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2021-22 Top 10 Point Guards In NCAA DI Women's Basketball

2021-22 Top 10 Point Guards In NCAA DI Women's Basketball

Caitlin Clark and Paige Bueckers pace field of nation’s best floor generals.

Nov 8, 2021 by Briar Napier
2021-22 Top 10 Point Guards In NCAA DI Women's Basketball

The point guard position went through a level of transcendence last season that women’s college basketball hasn’t seen in years.

Because of that, nailing down a list of the 10 best entering the 2021-22 season becomes an almost impossible task.

Nonetheless, familiar names and rising stars alike feature in FloSports’ list of the nation’s top 10 best point guards. From blue-blood stars to mid-major menaces, there’s a plethora of talent sure to light up stat sheets this season.

Here is FloSports’ list of the 10 best floor generals in college basketball.

Caitlin Clark, Soph., Iowa

Iowa had a right to be concerned entering last season after Big Ten Player of the Year and WNBA Draft pick Kathleen Doyle graduated, leaving a gaping hole in offensive production. Turns out Clark is probably even better at it. As the nation’s reigning scoring champ (26.6) and runner-up in assists (7.1), the 6-foot-0 Clark was a well-deserved All-American and the Big Ten Freshman of the Year. She was also recently named the Preseason Big Ten Player of the Year by the league’s coaches. Already with potentially the best shooting stroke in the country (she averaged almost four 3-pointers a game), the Hawkeyes could make a deep postseason run simply based on the fact that Clark is sometimes unguardable.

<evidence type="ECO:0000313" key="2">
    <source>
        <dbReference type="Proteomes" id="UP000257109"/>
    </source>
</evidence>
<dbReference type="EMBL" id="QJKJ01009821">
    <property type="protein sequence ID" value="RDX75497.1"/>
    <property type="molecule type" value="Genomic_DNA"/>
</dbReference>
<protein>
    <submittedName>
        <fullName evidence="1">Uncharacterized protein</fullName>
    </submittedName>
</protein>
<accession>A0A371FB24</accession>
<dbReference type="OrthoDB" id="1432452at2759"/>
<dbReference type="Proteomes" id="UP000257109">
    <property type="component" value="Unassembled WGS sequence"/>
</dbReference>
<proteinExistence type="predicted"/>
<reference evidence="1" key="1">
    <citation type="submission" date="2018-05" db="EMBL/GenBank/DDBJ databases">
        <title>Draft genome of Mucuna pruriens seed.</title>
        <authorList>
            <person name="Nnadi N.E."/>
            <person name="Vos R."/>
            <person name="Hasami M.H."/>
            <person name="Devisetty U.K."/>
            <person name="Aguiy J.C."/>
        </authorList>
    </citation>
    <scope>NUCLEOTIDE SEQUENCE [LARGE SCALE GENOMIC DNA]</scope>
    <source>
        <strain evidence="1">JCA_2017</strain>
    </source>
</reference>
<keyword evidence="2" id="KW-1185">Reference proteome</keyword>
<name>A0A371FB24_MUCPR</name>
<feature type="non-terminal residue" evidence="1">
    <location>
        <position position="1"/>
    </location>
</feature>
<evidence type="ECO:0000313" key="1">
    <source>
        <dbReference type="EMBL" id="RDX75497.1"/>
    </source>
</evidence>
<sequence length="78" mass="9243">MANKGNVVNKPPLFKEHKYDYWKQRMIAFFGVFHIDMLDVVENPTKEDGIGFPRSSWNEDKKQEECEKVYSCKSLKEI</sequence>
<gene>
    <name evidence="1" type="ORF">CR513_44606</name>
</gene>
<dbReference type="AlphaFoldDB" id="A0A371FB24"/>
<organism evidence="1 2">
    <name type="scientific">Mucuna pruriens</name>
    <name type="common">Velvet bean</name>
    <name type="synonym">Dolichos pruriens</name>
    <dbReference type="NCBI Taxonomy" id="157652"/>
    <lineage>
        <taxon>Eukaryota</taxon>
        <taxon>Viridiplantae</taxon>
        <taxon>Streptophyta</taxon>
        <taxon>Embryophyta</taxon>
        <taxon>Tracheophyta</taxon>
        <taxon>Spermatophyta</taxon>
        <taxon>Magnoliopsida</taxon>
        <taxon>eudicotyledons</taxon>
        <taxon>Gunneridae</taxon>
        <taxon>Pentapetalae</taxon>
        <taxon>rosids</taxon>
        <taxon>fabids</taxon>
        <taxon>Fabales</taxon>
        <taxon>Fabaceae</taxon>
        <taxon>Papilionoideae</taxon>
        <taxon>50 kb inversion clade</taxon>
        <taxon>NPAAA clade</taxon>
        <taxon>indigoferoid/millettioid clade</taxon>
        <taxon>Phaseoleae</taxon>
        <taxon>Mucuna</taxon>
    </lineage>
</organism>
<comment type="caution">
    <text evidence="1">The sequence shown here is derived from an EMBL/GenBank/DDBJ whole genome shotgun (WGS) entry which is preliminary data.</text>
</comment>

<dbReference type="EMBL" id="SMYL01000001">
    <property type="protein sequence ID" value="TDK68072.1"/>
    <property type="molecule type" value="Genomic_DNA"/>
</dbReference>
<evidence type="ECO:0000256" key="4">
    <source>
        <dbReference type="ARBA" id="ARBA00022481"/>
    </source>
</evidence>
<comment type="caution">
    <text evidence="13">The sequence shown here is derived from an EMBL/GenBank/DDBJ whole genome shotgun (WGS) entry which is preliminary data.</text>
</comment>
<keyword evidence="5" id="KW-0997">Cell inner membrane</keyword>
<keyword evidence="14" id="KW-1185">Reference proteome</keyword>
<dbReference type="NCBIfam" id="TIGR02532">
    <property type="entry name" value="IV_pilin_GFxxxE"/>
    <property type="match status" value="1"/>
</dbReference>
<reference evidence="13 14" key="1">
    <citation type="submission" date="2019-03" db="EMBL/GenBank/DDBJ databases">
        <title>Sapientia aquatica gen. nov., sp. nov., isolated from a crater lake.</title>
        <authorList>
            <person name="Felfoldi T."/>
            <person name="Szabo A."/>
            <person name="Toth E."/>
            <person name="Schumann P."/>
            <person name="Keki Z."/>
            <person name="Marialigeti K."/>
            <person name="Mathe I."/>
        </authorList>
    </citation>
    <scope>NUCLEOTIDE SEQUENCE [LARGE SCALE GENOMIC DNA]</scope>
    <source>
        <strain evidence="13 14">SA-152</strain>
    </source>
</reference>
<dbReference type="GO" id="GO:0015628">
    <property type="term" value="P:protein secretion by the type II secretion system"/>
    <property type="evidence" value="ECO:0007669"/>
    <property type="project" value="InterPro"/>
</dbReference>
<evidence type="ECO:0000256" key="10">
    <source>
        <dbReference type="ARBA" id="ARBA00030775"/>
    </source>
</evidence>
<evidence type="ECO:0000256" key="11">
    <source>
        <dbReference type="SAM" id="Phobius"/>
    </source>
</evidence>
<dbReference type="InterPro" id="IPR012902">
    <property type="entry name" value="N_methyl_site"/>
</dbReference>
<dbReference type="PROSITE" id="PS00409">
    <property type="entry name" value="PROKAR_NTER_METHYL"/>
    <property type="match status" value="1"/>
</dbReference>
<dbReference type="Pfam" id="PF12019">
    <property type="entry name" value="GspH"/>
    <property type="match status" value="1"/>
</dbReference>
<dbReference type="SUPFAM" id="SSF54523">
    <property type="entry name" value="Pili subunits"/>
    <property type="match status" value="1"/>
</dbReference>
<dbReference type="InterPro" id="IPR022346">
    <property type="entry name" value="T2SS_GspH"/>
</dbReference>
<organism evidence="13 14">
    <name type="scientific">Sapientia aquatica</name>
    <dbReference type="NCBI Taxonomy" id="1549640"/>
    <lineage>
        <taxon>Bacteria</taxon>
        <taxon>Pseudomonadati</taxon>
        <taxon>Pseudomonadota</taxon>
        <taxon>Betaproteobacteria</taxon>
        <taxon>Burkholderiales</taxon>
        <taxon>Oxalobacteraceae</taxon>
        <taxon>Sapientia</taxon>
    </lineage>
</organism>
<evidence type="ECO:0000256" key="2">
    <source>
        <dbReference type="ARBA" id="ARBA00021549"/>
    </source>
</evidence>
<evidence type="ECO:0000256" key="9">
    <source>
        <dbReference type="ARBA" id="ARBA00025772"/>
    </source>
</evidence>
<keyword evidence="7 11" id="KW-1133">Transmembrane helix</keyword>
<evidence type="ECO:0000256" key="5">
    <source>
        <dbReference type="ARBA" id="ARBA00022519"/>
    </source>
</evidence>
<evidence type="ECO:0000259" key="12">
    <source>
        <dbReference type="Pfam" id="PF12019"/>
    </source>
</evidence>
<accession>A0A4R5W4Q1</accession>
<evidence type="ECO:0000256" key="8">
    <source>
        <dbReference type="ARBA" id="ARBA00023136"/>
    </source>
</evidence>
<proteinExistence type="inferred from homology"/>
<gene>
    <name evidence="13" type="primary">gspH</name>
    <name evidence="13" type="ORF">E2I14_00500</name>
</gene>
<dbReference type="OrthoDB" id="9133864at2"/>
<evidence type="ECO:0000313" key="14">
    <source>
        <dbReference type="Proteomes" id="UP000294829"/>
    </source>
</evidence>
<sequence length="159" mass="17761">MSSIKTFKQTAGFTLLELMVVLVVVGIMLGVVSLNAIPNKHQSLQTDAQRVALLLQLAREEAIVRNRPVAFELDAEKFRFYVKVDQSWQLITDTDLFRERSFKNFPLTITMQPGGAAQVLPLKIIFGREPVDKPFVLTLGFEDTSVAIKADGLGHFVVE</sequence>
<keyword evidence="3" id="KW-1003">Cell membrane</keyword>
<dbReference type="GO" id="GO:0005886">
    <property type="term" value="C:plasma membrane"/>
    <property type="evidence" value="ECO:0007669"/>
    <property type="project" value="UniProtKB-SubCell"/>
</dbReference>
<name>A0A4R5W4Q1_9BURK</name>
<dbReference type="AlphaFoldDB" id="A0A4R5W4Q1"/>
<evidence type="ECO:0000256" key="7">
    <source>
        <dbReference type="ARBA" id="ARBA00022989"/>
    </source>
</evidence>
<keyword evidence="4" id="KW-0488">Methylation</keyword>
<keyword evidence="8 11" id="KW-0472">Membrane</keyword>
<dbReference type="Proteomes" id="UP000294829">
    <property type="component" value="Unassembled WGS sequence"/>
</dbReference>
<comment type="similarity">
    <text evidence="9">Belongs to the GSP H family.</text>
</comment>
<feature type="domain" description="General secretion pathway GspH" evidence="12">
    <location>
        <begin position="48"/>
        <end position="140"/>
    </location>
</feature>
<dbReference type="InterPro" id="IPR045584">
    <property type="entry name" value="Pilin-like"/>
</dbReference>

Paige Bueckers, Soph., UConn

Picking who is the better player between Clark and Bueckers is a fool’s errand, but in the eyes of award selectors last season, it was all Bueckers. Winning every national player of the year award she was eligible for, Bueckers averaged 20 points per game—the most by a freshman in the Huskies’ storied history. She likely won’t need to shoulder as much of a load on a Final Four team that returned nearly everyone, plus added Ohio State transfer Dorka Juhász and No. 1 overall recruit Azzi Fudd. Her already-elite assist numbers (5.8 a game) could rise as a result, but expect her ridiculous shooting skills (46.4 percent from 3) to still be unleashed often. 

Ashley Owusu, Jr., Maryland

Owusu won the Ann Meyers Drysdale Award last season as the nation’s top shooting guard, so why is she on a list of the nation’s best point guards? Because being the primary ball-handler is where her skillset shines brightest. The engine behind the nation’s No. 1 scoring offense last year, Owusu’s clip of 17.9 points and 5.9 assists a night earned her a slot on the All-Big Ten First Team as she led the Terrapins to a 24-2 record. Owusu was named to the Nancy Lieberman Award watchlist this preseason (along with the Drysdale Award), a clear sign of respect for her capabilities to command her team’s tempo and production. 

Destanni Henderson, Sr., South Carolina

Henderson evolved into a bonafide star for South Carolina last season, starting all 31 games after starting just nine games in her first two years combined in Columbia. The Florida native rewarded coach Dawn Staley’s trust in her with a SEC-leading 5.1 assists per game to go along with 12.2 points on 41.4 percent 3-point shooting. Having improved steadily in each year with the Gamecocks, Henderson was a worthy nominee to the Lieberman Award watch list this preseason. The pick-and-roll play between Henderson and two-time Lisa Leslie Award winner Aliyah Boston is potentially the nation’s best, but with 6-7 transfer Kamilla Cardoso now in the fray, Henderson has even more weapons to dish to. 

Diamond Johnson, Soph., NC State